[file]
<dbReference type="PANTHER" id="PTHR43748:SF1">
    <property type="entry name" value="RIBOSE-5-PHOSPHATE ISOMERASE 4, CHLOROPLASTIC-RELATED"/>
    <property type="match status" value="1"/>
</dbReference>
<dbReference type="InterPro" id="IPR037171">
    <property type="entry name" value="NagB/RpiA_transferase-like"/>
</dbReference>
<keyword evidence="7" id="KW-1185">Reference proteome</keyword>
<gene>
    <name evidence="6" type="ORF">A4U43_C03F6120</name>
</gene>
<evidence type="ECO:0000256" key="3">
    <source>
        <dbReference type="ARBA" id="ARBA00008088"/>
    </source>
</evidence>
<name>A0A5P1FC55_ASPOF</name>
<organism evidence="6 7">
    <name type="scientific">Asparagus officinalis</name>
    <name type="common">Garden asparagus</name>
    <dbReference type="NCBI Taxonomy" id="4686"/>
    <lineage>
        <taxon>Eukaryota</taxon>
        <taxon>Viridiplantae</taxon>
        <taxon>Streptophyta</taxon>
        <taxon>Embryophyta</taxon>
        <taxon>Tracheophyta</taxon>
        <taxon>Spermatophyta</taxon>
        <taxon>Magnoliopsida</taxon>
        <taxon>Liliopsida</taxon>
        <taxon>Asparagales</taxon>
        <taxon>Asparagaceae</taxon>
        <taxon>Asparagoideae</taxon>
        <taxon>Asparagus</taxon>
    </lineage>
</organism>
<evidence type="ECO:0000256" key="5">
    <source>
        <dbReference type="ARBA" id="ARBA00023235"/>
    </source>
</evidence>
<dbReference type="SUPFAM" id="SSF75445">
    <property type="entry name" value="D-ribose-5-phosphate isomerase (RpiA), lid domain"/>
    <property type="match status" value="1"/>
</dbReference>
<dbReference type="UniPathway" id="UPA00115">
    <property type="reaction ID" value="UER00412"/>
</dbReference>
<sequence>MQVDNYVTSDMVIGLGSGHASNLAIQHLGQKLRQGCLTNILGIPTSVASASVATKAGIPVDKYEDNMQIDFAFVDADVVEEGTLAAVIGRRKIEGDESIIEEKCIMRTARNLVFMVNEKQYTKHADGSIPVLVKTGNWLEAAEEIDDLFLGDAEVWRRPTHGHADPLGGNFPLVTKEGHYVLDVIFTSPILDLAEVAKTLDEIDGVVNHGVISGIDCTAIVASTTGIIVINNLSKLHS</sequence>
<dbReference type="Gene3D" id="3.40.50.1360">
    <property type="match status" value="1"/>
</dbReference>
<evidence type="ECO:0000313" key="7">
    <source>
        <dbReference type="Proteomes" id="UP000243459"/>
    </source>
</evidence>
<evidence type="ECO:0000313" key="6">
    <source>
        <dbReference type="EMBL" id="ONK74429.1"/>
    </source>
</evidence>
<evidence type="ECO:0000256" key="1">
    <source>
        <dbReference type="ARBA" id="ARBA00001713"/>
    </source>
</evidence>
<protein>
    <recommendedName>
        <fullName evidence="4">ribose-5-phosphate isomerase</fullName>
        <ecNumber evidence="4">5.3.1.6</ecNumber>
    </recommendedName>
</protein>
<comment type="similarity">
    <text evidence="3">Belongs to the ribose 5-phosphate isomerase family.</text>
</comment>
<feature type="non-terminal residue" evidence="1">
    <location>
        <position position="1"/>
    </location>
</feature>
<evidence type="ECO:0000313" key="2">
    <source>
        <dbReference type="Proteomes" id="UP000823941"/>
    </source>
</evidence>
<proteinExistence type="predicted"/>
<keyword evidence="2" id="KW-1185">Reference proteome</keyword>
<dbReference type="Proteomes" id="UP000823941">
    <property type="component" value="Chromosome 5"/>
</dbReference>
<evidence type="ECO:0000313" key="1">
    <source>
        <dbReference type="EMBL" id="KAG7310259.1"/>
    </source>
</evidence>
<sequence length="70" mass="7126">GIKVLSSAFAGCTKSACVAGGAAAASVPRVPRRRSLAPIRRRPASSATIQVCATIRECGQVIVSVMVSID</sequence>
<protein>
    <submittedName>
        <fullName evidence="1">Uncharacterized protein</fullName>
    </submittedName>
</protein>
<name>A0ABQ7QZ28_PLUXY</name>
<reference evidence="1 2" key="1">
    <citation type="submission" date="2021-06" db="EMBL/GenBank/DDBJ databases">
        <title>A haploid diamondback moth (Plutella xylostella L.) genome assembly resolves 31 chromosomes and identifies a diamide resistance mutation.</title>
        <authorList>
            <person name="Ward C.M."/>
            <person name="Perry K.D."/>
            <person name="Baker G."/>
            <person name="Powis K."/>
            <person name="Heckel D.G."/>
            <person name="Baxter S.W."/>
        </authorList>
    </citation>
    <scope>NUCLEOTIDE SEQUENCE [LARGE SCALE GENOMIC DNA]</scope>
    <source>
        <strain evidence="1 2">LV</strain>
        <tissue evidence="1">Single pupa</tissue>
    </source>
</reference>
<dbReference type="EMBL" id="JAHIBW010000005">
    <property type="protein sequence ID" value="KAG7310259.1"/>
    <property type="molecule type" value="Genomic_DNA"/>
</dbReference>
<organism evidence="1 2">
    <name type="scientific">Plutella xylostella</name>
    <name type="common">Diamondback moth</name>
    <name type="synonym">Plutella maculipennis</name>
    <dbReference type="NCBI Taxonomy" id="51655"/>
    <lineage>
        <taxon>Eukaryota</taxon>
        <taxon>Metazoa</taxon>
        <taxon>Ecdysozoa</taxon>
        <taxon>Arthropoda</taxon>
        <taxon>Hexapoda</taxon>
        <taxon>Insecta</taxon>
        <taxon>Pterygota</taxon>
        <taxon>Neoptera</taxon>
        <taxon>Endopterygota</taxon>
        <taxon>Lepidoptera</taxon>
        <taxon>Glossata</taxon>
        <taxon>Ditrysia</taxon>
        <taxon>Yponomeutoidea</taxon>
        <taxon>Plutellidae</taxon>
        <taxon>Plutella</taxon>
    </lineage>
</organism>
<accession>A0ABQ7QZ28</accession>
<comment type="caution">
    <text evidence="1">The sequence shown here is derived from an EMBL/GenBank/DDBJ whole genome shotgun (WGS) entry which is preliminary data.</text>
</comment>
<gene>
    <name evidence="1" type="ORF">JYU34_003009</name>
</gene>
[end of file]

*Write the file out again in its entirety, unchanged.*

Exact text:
<dbReference type="PANTHER" id="PTHR43748:SF1">
    <property type="entry name" value="RIBOSE-5-PHOSPHATE ISOMERASE 4, CHLOROPLASTIC-RELATED"/>
    <property type="match status" value="1"/>
</dbReference>
<dbReference type="InterPro" id="IPR037171">
    <property type="entry name" value="NagB/RpiA_transferase-like"/>
</dbReference>
<keyword evidence="7" id="KW-1185">Reference proteome</keyword>
<gene>
    <name evidence="6" type="ORF">A4U43_C03F6120</name>
</gene>
<evidence type="ECO:0000256" key="3">
    <source>
        <dbReference type="ARBA" id="ARBA00008088"/>
    </source>
</evidence>
<name>A0A5P1FC55_ASPOF</name>
<organism evidence="6 7">
    <name type="scientific">Asparagus officinalis</name>
    <name type="common">Garden asparagus</name>
    <dbReference type="NCBI Taxonomy" id="4686"/>
    <lineage>
        <taxon>Eukaryota</taxon>
        <taxon>Viridiplantae</taxon>
        <taxon>Streptophyta</taxon>
        <taxon>Embryophyta</taxon>
        <taxon>Tracheophyta</taxon>
        <taxon>Spermatophyta</taxon>
        <taxon>Magnoliopsida</taxon>
        <taxon>Liliopsida</taxon>
        <taxon>Asparagales</taxon>
        <taxon>Asparagaceae</taxon>
        <taxon>Asparagoideae</taxon>
        <taxon>Asparagus</taxon>
    </lineage>
</organism>
<evidence type="ECO:0000256" key="5">
    <source>
        <dbReference type="ARBA" id="ARBA00023235"/>
    </source>
</evidence>
<dbReference type="SUPFAM" id="SSF75445">
    <property type="entry name" value="D-ribose-5-phosphate isomerase (RpiA), lid domain"/>
    <property type="match status" value="1"/>
</dbReference>
<dbReference type="UniPathway" id="UPA00115">
    <property type="reaction ID" value="UER00412"/>
</dbReference>
<sequence>MQVDNYVTSDMVIGLGSGHASNLAIQHLGQKLRQGCLTNILGIPTSVASASVATKAGIPVDKYEDNMQIDFAFVDADVVEEGTLAAVIGRRKIEGDESIIEEKCIMRTARNLVFMVNEKQYTKHADGSIPVLVKTGNWLEAAEEIDDLFLGDAEVWRRPTHGHADPLGGNFPLVTKEGHYVLDVIFTSPILDLAEVAKTLDEIDGVVNHGVISGIDCTAIVASTTGIIVINNLSKLHS</sequence>
<dbReference type="Gene3D" id="3.40.50.1360">
    <property type="match status" value="1"/>
</dbReference>
<evidence type="ECO:0000313" key="7">
    <source>
        <dbReference type="Proteomes" id="UP000243459"/>
    </source>
</evidence>
<evidence type="ECO:0000313" key="6">
    <source>
        <dbReference type="EMBL" id="ONK74429.1"/>
    </source>
</evidence>
<evidence type="ECO:0000256" key="1">
    <source>
        <dbReference type="ARBA" id="ARBA00001713"/>
    </source>
</evidence>
<protein>
    <recommendedName>
        <fullName evidence="4">ribose-5-phosphate isomerase</fullName>
        <ecNumber evidence="4">5.3.1.6</ecNumber>
    </recommendedName>
</protein>
<comment type="similarity">
    <text evidence="3">Belongs to the ribose 5-phosphate isomerase family.</text>
</comment>
<feature type="non-terminal residue" evidence="1">
    <location>
        <position position="1"/>
    </location>
</feature>
<evidence type="ECO:0000313" key="2">
    <source>
        <dbReference type="Proteomes" id="UP000823941"/>
    </source>
</evidence>
<proteinExistence type="predicted"/>
<keyword evidence="2" id="KW-1185">Reference proteome</keyword>
<dbReference type="Proteomes" id="UP000823941">
    <property type="component" value="Chromosome 5"/>
</dbReference>
<evidence type="ECO:0000313" key="1">
    <source>
        <dbReference type="EMBL" id="KAG7310259.1"/>
    </source>
</evidence>
<sequence length="70" mass="7126">GIKVLSSAFAGCTKSACVAGGAAAASVPRVPRRRSLAPIRRRPASSATIQVCATIRECGQVIVSVMVSID</sequence>
<protein>
    <submittedName>
        <fullName evidence="1">Uncharacterized protein</fullName>
    </submittedName>
</protein>
<name>A0ABQ7QZ28_PLUXY</name>
<reference evidence="1 2" key="1">
    <citation type="submission" date="2021-06" db="EMBL/GenBank/DDBJ databases">
        <title>A haploid diamondback moth (Plutella xylostella L.) genome assembly resolves 31 chromosomes and identifies a diamide resistance mutation.</title>
        <authorList>
            <person name="Ward C.M."/>
            <person name="Perry K.D."/>
            <person name="Baker G."/>
            <person name="Powis K."/>
            <person name="Heckel D.G."/>
            <person name="Baxter S.W."/>
        </authorList>
    </citation>
    <scope>NUCLEOTIDE SEQUENCE [LARGE SCALE GENOMIC DNA]</scope>
    <source>
        <strain evidence="1 2">LV</strain>
        <tissue evidence="1">Single pupa</tissue>
    </source>
</reference>
<dbReference type="EMBL" id="JAHIBW010000005">
    <property type="protein sequence ID" value="KAG7310259.1"/>
    <property type="molecule type" value="Genomic_DNA"/>
</dbReference>
<organism evidence="1 2">
    <name type="scientific">Plutella xylostella</name>
    <name type="common">Diamondback moth</name>
    <name type="synonym">Plutella maculipennis</name>
    <dbReference type="NCBI Taxonomy" id="51655"/>
    <lineage>
        <taxon>Eukaryota</taxon>
        <taxon>Metazoa</taxon>
        <taxon>Ecdysozoa</taxon>
        <taxon>Arthropoda</taxon>
        <taxon>Hexapoda</taxon>
        <taxon>Insecta</taxon>
        <taxon>Pterygota</taxon>
        <taxon>Neoptera</taxon>
        <taxon>Endopterygota</taxon>
        <taxon>Lepidoptera</taxon>
        <taxon>Glossata</taxon>
        <taxon>Ditrysia</taxon>
        <taxon>Yponomeutoidea</taxon>
        <taxon>Plutellidae</taxon>
        <taxon>Plutella</taxon>
    </lineage>
</organism>
<accession>A0ABQ7QZ28</accession>
<comment type="caution">
    <text evidence="1">The sequence shown here is derived from an EMBL/GenBank/DDBJ whole genome shotgun (WGS) entry which is preliminary data.</text>
</comment>
<gene>
    <name evidence="1" type="ORF">JYU34_003009</name>
</gene>